Organisations must assume they are already under cyber attack by equipping themselves with online security measures that can identify and mitigate breaches, instead of just setting up cyber defences and anticipating attacks.
This point was stressed by retired senior judge Richard Magnus, chairman of the Committee of Inquiry (COI) probing the June cyber attack on public healthcare cluster SingHealth, which was Singapore's worst data breach.
"Organisations must adopt an 'assume breach' mindset. They must not only adopt a proactive defence strategy, but must also arm themselves with security systems and solutions which enable them to detect and respond to cyberthreats early," said Mr Magnus.
These must be complemented with the right people and processes, Mr Magnus said in his closing remarks yesterday before adjourning the COI, which has heard from 37 witnesses over 21 days of hearings.
During the breach in June, hackers stole the personal data of 1.5 million patients and the outpatient prescription information of 160,000 people, including Prime Minister Lee Hsien Loong.
Echoing a point some witnesses like Singapore's Commissioner of Cybersecurity David Koh had made in previous hearings, Mr Magnus said senior management has to take ownership of policy and decisions pertaining to cyber-security risks.
This includes drawing up "fit-for-purpose" organisation structures and practices that would address their specific risks and concerns.
Organisations have to also make sure they safeguard and protect information "crown jewels" in the best and most effective manner possible, said Mr Magnus.
The COI had previously heard that a mix of failings in organisational processes and staff judgment had caused the SingHealth patient records to be stolen.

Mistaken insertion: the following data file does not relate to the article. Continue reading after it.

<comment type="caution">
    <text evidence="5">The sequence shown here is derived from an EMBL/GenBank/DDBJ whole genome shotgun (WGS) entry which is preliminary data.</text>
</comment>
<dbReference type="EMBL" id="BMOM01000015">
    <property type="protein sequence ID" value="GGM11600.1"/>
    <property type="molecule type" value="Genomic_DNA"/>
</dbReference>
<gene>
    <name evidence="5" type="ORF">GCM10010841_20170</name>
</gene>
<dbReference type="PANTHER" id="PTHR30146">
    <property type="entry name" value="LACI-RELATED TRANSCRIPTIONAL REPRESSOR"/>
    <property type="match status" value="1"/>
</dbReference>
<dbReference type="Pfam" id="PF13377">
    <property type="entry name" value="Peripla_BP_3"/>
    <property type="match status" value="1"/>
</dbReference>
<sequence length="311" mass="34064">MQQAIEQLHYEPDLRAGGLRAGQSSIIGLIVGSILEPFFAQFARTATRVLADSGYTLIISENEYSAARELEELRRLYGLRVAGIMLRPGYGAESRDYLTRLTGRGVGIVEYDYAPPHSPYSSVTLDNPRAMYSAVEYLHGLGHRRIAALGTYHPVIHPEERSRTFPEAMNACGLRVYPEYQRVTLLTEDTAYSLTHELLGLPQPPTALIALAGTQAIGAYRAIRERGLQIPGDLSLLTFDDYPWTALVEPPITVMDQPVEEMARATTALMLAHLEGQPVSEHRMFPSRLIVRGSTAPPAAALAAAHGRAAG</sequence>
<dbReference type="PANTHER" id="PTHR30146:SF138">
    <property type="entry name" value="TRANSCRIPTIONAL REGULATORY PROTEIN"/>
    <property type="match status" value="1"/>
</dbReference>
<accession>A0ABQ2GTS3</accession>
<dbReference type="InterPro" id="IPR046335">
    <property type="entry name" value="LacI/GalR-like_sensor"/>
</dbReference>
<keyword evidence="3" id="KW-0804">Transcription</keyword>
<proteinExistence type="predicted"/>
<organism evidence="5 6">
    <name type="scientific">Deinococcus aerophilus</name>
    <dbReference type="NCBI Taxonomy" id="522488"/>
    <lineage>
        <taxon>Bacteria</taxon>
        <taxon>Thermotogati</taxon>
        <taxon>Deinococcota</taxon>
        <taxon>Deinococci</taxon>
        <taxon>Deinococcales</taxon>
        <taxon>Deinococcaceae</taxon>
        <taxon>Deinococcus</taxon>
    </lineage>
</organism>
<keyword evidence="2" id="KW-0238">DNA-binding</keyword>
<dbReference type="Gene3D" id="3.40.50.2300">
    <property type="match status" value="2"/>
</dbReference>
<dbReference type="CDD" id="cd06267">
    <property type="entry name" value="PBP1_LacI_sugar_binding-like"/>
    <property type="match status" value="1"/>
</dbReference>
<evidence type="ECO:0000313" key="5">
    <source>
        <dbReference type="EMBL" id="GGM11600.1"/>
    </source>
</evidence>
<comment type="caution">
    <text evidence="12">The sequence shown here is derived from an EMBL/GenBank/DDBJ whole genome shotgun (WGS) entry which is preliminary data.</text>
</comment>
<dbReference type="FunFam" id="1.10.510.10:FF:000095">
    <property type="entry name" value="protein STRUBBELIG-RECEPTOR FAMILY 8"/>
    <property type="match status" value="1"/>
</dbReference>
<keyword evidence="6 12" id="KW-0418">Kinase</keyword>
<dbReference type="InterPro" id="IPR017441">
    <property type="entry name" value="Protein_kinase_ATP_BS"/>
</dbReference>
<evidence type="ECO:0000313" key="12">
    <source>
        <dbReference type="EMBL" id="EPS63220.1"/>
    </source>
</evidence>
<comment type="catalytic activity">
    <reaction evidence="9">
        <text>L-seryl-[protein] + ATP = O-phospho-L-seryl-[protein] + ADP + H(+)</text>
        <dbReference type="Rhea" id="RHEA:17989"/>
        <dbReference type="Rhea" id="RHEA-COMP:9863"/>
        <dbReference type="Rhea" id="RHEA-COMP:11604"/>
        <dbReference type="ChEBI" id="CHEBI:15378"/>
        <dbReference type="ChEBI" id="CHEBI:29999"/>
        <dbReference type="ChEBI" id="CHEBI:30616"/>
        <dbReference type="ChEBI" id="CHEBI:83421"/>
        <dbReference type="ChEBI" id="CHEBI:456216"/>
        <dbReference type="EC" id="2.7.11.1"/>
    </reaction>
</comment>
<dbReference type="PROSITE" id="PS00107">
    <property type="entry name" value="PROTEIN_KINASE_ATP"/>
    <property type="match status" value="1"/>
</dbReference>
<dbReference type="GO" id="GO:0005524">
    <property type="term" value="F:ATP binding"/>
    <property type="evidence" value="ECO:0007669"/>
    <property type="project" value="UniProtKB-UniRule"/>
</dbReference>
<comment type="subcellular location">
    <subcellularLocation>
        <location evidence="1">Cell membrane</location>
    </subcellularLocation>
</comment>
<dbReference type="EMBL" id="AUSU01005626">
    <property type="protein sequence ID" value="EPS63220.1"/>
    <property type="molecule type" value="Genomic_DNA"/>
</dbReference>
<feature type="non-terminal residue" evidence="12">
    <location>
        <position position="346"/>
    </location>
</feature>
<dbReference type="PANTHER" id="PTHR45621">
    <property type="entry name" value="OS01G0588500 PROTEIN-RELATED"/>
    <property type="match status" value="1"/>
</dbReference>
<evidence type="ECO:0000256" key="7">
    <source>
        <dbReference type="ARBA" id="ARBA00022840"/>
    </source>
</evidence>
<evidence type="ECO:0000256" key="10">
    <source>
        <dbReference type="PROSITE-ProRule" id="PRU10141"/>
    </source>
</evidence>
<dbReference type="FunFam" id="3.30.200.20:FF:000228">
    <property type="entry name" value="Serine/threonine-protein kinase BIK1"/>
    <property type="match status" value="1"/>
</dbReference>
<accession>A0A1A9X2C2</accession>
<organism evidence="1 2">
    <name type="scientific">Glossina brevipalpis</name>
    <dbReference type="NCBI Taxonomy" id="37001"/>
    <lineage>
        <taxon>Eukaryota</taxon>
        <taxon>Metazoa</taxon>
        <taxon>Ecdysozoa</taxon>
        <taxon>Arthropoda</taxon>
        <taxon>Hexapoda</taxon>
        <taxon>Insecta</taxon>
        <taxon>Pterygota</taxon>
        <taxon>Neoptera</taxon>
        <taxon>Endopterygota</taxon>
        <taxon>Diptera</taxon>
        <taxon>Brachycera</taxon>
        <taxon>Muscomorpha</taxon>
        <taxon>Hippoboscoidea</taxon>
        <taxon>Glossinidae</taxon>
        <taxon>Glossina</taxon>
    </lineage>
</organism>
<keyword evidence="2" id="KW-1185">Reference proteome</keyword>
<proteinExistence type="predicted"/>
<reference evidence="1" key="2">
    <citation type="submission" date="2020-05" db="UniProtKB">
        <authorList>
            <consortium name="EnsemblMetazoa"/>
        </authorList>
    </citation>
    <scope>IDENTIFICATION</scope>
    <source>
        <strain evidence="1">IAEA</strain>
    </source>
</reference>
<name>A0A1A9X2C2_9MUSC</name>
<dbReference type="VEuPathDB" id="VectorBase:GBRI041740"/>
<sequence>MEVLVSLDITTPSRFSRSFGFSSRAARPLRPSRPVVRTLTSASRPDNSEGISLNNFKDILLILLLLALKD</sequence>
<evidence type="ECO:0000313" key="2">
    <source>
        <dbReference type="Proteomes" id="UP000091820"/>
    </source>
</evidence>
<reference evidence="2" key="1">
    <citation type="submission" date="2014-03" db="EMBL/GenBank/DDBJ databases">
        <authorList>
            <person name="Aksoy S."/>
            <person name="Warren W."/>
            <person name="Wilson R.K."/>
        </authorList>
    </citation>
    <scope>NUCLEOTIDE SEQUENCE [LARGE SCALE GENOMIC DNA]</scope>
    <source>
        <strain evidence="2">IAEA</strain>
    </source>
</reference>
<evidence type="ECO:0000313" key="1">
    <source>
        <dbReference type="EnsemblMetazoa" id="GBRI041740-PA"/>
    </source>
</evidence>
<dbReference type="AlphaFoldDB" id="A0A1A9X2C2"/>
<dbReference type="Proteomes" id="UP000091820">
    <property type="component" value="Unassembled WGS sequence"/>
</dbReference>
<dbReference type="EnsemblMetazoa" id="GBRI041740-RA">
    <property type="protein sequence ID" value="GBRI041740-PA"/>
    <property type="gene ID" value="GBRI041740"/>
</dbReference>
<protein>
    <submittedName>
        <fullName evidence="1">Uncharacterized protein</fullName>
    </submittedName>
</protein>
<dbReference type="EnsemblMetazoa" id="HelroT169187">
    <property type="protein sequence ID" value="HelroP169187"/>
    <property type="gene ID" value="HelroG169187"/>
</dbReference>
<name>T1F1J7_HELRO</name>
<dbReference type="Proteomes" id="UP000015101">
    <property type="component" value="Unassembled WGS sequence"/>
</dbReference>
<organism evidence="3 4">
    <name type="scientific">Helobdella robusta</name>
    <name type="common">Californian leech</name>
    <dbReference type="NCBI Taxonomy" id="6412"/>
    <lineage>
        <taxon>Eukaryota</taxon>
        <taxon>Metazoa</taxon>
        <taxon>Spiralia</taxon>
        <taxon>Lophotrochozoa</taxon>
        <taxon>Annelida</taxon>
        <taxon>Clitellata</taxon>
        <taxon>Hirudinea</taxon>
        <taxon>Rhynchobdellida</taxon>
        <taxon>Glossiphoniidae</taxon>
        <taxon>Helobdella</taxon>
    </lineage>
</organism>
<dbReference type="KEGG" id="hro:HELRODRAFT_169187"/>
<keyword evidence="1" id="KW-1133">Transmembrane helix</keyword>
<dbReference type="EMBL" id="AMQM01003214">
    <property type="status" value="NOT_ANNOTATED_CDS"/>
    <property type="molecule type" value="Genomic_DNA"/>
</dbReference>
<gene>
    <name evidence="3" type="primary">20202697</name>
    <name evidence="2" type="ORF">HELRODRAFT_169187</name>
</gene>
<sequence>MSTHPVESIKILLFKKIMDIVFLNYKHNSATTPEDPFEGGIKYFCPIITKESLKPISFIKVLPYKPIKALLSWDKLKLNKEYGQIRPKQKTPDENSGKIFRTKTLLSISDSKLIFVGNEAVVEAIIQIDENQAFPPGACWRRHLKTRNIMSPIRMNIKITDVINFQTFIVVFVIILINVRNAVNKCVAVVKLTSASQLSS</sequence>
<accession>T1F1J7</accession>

Other factors include how the skilled hackers had made use of sophisticated tools to exploit vulnerabilities in Integrated Health Information Systems (IHiS), which is Singapore's central IT agency for the healthcare sector.
Yesterday, Solicitor-General Kwek Mean Luck also gave closing remarks on behalf of the Attorney-General's Chambers, which was leading evidence for the COI. Legal counsel of SingHealth, the Ministry of Health (MOH), MOH Holdings and IHiS did so too.
Mr Kwek, a senior counsel, outlined 16 recommendations that the COI has heard, of which five were cited as priority ones.
They include steps like beefing up incident response processes, improving staff's sensitivity towards cyber security and performing enhanced checks.
He noted that the parties involved in the breach have committed to follow up on the implementation of these recommendations.
In his remarks, Mr Kwek also pointed out some previously unknown details about the breach.
For instance, the COI had previously heard that in June, the attacker used a dormant local administrative account with the commonly used password hash of P@ssw0rd.
Mr Kwek revealed that administrator accounts were required to have a 15-character password, but this problematic password had only eight characters.
It had also had the same password since 2012 despite the requirement for it to be changed every three to six months.
"In the spirit of the inquiry of this COI, the focus has thus not been on fault finding, but on deep probing and learning, so that we can identify areas that we should strengthen," he said.
The COI is expected to submit a report on its findings and recommendations by Dec 31 to Mr S. Iswaran, Minister-in-charge of Cybersecurity and Minister for Communications and Information.